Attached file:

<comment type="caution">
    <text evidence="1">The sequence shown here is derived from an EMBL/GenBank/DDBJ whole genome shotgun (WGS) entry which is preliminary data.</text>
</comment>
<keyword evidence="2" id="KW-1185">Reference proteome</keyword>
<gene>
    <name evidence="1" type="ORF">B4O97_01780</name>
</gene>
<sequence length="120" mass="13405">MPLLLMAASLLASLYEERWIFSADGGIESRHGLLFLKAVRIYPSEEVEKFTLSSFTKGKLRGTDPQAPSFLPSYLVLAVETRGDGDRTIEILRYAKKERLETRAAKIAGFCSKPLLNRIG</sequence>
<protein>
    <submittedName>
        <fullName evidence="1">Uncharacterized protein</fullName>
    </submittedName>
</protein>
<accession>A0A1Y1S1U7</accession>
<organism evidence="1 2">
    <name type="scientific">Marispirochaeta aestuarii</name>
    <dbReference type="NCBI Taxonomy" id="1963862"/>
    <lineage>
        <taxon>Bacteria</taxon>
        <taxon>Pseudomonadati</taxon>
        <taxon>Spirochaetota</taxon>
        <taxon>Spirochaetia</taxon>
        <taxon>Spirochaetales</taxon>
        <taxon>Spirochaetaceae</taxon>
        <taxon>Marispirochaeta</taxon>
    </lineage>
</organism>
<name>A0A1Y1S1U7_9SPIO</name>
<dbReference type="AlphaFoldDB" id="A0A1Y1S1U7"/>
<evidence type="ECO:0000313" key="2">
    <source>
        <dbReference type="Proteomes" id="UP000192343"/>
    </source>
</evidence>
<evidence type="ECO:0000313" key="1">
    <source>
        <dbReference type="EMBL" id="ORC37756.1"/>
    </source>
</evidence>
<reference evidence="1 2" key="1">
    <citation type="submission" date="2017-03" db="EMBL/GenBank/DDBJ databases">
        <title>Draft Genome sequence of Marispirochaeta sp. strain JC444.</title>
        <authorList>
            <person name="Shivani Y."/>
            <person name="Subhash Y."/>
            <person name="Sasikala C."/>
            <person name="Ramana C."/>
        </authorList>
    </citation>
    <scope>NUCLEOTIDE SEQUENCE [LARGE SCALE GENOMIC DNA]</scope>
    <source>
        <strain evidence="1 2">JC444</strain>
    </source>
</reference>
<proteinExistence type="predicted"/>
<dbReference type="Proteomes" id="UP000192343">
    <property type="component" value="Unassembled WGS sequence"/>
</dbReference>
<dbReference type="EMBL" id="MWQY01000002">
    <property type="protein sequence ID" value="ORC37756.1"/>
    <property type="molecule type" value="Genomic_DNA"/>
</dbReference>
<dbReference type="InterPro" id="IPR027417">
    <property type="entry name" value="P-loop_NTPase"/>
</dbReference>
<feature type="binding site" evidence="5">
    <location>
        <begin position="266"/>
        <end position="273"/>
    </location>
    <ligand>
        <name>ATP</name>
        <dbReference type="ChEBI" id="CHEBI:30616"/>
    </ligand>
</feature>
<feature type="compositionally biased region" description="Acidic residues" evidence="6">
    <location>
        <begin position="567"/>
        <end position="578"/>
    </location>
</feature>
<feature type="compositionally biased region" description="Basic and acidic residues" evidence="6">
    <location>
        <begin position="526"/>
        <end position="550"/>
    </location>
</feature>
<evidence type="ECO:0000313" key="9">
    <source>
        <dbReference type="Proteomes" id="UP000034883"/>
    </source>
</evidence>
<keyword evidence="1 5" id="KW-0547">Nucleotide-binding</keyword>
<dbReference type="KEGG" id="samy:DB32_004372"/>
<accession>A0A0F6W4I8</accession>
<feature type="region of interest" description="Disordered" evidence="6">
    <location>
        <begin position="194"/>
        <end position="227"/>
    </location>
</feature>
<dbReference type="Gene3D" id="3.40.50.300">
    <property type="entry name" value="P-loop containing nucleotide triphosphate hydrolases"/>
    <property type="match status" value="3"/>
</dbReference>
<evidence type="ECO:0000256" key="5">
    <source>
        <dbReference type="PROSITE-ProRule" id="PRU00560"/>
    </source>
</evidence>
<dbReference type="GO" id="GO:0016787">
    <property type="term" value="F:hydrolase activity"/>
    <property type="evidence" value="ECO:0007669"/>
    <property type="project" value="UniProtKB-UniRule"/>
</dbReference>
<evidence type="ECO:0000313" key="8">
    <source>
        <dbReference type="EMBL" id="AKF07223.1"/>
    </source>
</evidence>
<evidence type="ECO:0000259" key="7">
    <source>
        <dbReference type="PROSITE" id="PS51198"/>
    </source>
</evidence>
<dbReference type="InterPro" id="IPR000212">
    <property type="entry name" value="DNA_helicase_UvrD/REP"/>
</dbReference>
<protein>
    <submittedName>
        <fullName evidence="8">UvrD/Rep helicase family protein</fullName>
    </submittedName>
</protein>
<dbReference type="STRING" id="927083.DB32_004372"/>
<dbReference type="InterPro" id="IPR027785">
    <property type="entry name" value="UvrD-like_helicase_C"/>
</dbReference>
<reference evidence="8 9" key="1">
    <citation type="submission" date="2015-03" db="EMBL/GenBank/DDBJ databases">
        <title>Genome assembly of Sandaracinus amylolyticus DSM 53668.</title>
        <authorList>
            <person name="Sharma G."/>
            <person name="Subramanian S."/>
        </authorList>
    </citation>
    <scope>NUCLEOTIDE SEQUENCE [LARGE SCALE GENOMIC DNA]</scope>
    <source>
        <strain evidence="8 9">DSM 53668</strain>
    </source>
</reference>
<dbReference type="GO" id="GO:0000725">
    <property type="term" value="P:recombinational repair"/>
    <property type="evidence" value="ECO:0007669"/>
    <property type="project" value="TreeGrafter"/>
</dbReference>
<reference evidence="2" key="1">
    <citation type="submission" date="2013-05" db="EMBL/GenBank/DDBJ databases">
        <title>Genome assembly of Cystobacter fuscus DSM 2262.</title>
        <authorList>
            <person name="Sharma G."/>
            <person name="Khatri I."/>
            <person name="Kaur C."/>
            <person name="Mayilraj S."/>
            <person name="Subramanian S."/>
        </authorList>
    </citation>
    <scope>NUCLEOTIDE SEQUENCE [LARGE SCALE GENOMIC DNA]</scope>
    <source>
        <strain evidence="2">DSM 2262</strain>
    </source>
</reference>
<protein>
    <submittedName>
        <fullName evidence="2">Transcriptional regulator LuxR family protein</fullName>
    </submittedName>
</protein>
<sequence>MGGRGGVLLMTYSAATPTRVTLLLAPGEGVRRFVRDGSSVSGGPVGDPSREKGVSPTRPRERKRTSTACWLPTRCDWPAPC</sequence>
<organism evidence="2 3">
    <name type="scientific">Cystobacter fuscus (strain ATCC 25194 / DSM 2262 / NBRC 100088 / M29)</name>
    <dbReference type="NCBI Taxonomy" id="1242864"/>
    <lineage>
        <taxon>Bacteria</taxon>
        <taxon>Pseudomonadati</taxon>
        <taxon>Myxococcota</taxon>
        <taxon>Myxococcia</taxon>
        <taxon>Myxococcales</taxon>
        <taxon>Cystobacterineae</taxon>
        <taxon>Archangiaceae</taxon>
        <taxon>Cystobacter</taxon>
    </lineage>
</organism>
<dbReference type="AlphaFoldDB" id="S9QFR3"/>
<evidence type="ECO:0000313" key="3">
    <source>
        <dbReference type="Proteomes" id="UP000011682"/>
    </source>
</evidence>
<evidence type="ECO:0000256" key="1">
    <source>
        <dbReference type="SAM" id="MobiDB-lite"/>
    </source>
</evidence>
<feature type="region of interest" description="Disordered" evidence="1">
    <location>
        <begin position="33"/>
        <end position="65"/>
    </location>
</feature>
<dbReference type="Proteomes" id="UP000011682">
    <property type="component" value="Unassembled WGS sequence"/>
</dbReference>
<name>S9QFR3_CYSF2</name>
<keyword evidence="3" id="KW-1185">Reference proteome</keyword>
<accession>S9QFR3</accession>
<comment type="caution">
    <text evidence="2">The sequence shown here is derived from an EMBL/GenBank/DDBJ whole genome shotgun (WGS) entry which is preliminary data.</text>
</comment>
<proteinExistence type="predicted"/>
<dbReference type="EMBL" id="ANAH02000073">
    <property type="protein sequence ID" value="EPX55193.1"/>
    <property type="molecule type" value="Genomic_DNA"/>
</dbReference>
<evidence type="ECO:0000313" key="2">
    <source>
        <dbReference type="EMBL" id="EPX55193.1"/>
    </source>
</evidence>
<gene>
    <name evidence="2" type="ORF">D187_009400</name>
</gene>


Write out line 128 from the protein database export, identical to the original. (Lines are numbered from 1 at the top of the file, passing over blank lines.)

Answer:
</dbReference>